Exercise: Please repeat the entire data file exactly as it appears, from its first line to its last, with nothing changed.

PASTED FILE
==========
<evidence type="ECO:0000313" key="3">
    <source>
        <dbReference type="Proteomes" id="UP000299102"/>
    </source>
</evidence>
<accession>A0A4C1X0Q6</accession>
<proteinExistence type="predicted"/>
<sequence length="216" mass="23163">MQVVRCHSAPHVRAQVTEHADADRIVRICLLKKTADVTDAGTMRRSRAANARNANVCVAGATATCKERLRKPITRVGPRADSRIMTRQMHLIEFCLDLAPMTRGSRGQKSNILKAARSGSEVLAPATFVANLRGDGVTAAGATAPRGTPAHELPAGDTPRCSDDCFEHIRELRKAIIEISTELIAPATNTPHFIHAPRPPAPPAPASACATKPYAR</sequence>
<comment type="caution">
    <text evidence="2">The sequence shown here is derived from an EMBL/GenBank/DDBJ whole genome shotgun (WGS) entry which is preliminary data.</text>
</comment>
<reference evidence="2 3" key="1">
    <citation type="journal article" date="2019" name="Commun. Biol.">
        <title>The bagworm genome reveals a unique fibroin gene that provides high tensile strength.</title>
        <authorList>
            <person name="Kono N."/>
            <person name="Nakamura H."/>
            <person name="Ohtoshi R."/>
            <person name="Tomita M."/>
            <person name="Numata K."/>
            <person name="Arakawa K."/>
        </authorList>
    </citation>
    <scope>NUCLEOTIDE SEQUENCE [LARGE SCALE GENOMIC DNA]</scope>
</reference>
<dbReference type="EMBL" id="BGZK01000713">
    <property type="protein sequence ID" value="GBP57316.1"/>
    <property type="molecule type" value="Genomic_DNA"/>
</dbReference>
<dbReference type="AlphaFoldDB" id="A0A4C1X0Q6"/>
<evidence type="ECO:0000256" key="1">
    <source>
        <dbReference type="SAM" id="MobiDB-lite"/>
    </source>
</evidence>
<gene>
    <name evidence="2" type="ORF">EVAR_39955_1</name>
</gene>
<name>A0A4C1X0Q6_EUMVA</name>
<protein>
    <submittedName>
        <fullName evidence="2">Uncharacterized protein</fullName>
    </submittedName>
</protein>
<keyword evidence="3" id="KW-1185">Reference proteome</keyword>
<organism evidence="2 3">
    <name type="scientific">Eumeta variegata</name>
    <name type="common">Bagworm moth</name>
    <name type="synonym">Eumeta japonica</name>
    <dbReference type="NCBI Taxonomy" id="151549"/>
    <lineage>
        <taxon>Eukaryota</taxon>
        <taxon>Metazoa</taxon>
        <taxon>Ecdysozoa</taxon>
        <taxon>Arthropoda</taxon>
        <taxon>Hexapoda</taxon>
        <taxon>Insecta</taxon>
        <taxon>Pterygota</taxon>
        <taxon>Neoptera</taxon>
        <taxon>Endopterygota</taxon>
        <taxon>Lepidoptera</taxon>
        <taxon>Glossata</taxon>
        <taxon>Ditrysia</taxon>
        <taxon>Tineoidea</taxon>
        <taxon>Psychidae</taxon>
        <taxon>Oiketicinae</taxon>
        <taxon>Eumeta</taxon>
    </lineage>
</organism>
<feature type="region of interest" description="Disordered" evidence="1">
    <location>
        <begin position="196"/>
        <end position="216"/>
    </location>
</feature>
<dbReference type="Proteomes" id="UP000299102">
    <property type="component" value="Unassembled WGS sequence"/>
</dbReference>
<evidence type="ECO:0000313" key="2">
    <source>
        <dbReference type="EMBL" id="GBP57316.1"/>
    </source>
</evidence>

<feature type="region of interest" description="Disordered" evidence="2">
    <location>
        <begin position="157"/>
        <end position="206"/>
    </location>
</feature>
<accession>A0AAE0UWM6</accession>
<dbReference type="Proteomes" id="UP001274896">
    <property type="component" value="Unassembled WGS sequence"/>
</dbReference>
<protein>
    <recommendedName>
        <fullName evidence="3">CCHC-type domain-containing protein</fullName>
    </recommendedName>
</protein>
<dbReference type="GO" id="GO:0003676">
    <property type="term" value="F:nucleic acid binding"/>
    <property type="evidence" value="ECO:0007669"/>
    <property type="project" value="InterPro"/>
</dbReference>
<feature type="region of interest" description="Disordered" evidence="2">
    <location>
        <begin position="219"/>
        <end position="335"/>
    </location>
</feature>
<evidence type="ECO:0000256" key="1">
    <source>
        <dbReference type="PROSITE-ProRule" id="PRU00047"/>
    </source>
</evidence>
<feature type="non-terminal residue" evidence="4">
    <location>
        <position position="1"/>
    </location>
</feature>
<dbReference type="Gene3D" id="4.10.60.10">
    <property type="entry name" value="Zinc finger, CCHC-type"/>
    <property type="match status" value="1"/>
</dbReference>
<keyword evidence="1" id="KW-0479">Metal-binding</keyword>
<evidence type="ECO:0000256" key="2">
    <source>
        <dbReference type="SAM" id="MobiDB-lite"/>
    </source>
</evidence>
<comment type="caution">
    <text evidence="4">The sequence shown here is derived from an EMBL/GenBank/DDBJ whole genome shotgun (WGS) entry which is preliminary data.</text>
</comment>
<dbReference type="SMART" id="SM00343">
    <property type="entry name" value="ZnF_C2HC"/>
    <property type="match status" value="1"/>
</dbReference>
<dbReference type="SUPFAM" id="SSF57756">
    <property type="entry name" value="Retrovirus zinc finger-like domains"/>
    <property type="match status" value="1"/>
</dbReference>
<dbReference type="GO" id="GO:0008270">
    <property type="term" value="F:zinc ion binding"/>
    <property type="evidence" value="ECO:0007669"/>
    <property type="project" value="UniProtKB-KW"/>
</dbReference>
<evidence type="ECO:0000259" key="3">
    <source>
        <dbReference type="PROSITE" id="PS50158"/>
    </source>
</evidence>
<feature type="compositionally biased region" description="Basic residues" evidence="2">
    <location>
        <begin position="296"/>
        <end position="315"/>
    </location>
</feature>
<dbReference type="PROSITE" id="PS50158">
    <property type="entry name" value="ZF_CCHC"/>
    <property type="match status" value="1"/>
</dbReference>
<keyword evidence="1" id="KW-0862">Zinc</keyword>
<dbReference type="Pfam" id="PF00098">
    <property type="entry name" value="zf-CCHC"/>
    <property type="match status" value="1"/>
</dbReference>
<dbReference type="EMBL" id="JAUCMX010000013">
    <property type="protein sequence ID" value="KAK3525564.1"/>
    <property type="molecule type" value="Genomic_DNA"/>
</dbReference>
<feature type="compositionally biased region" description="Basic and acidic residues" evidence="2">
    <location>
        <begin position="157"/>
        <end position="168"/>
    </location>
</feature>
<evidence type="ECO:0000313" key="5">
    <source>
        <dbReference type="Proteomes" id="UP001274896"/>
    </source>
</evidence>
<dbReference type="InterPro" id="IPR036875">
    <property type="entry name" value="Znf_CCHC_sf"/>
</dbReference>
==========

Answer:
<evidence type="ECO:0000313" key="3">
    <source>
        <dbReference type="Proteomes" id="UP000299102"/>
    </source>
</evidence>
<accession>A0A4C1X0Q6</accession>
<proteinExistence type="predicted"/>
<sequence length="216" mass="23163">MQVVRCHSAPHVRAQVTEHADADRIVRICLLKKTADVTDAGTMRRSRAANARNANVCVAGATATCKERLRKPITRVGPRADSRIMTRQMHLIEFCLDLAPMTRGSRGQKSNILKAARSGSEVLAPATFVANLRGDGVTAAGATAPRGTPAHELPAGDTPRCSDDCFEHIRELRKAIIEISTELIAPATNTPHFIHAPRPPAPPAPASACATKPYAR</sequence>
<comment type="caution">
    <text evidence="2">The sequence shown here is derived from an EMBL/GenBank/DDBJ whole genome shotgun (WGS) entry which is preliminary data.</text>
</comment>
<reference evidence="2 3" key="1">
    <citation type="journal article" date="2019" name="Commun. Biol.">
        <title>The bagworm genome reveals a unique fibroin gene that provides high tensile strength.</title>
        <authorList>
            <person name="Kono N."/>
            <person name="Nakamura H."/>
            <person name="Ohtoshi R."/>
            <person name="Tomita M."/>
            <person name="Numata K."/>
            <person name="Arakawa K."/>
        </authorList>
    </citation>
    <scope>NUCLEOTIDE SEQUENCE [LARGE SCALE GENOMIC DNA]</scope>
</reference>
<dbReference type="EMBL" id="BGZK01000713">
    <property type="protein sequence ID" value="GBP57316.1"/>
    <property type="molecule type" value="Genomic_DNA"/>
</dbReference>
<dbReference type="AlphaFoldDB" id="A0A4C1X0Q6"/>
<evidence type="ECO:0000256" key="1">
    <source>
        <dbReference type="SAM" id="MobiDB-lite"/>
    </source>
</evidence>
<gene>
    <name evidence="2" type="ORF">EVAR_39955_1</name>
</gene>
<name>A0A4C1X0Q6_EUMVA</name>
<protein>
    <submittedName>
        <fullName evidence="2">Uncharacterized protein</fullName>
    </submittedName>
</protein>
<keyword evidence="3" id="KW-1185">Reference proteome</keyword>
<organism evidence="2 3">
    <name type="scientific">Eumeta variegata</name>
    <name type="common">Bagworm moth</name>
    <name type="synonym">Eumeta japonica</name>
    <dbReference type="NCBI Taxonomy" id="151549"/>
    <lineage>
        <taxon>Eukaryota</taxon>
        <taxon>Metazoa</taxon>
        <taxon>Ecdysozoa</taxon>
        <taxon>Arthropoda</taxon>
        <taxon>Hexapoda</taxon>
        <taxon>Insecta</taxon>
        <taxon>Pterygota</taxon>
        <taxon>Neoptera</taxon>
        <taxon>Endopterygota</taxon>
        <taxon>Lepidoptera</taxon>
        <taxon>Glossata</taxon>
        <taxon>Ditrysia</taxon>
        <taxon>Tineoidea</taxon>
        <taxon>Psychidae</taxon>
        <taxon>Oiketicinae</taxon>
        <taxon>Eumeta</taxon>
    </lineage>
</organism>
<feature type="region of interest" description="Disordered" evidence="1">
    <location>
        <begin position="196"/>
        <end position="216"/>
    </location>
</feature>
<dbReference type="Proteomes" id="UP000299102">
    <property type="component" value="Unassembled WGS sequence"/>
</dbReference>
<evidence type="ECO:0000313" key="2">
    <source>
        <dbReference type="EMBL" id="GBP57316.1"/>
    </source>
</evidence>

<feature type="region of interest" description="Disordered" evidence="2">
    <location>
        <begin position="157"/>
        <end position="206"/>
    </location>
</feature>
<accession>A0AAE0UWM6</accession>
<dbReference type="Proteomes" id="UP001274896">
    <property type="component" value="Unassembled WGS sequence"/>
</dbReference>
<protein>
    <recommendedName>
        <fullName evidence="3">CCHC-type domain-containing protein</fullName>
    </recommendedName>
</protein>
<dbReference type="GO" id="GO:0003676">
    <property type="term" value="F:nucleic acid binding"/>
    <property type="evidence" value="ECO:0007669"/>
    <property type="project" value="InterPro"/>
</dbReference>
<feature type="region of interest" description="Disordered" evidence="2">
    <location>
        <begin position="219"/>
        <end position="335"/>
    </location>
</feature>
<evidence type="ECO:0000256" key="1">
    <source>
        <dbReference type="PROSITE-ProRule" id="PRU00047"/>
    </source>
</evidence>
<feature type="non-terminal residue" evidence="4">
    <location>
        <position position="1"/>
    </location>
</feature>
<dbReference type="Gene3D" id="4.10.60.10">
    <property type="entry name" value="Zinc finger, CCHC-type"/>
    <property type="match status" value="1"/>
</dbReference>
<keyword evidence="1" id="KW-0479">Metal-binding</keyword>
<evidence type="ECO:0000256" key="2">
    <source>
        <dbReference type="SAM" id="MobiDB-lite"/>
    </source>
</evidence>
<comment type="caution">
    <text evidence="4">The sequence shown here is derived from an EMBL/GenBank/DDBJ whole genome shotgun (WGS) entry which is preliminary data.</text>
</comment>
<dbReference type="SMART" id="SM00343">
    <property type="entry name" value="ZnF_C2HC"/>
    <property type="match status" value="1"/>
</dbReference>
<dbReference type="SUPFAM" id="SSF57756">
    <property type="entry name" value="Retrovirus zinc finger-like domains"/>
    <property type="match status" value="1"/>
</dbReference>
<dbReference type="GO" id="GO:0008270">
    <property type="term" value="F:zinc ion binding"/>
    <property type="evidence" value="ECO:0007669"/>
    <property type="project" value="UniProtKB-KW"/>
</dbReference>
<evidence type="ECO:0000259" key="3">
    <source>
        <dbReference type="PROSITE" id="PS50158"/>
    </source>
</evidence>
<feature type="compositionally biased region" description="Basic residues" evidence="2">
    <location>
        <begin position="296"/>
        <end position="315"/>
    </location>
</feature>
<dbReference type="PROSITE" id="PS50158">
    <property type="entry name" value="ZF_CCHC"/>
    <property type="match status" value="1"/>
</dbReference>
<keyword evidence="1" id="KW-0862">Zinc</keyword>
<dbReference type="Pfam" id="PF00098">
    <property type="entry name" value="zf-CCHC"/>
    <property type="match status" value="1"/>
</dbReference>
<dbReference type="EMBL" id="JAUCMX010000013">
    <property type="protein sequence ID" value="KAK3525564.1"/>
    <property type="molecule type" value="Genomic_DNA"/>
</dbReference>
<feature type="compositionally biased region" description="Basic and acidic residues" evidence="2">
    <location>
        <begin position="157"/>
        <end position="168"/>
    </location>
</feature>
<evidence type="ECO:0000313" key="5">
    <source>
        <dbReference type="Proteomes" id="UP001274896"/>
    </source>
</evidence>
<dbReference type="InterPro" id="IPR036875">
    <property type="entry name" value="Znf_CCHC_sf"/>
</dbReference>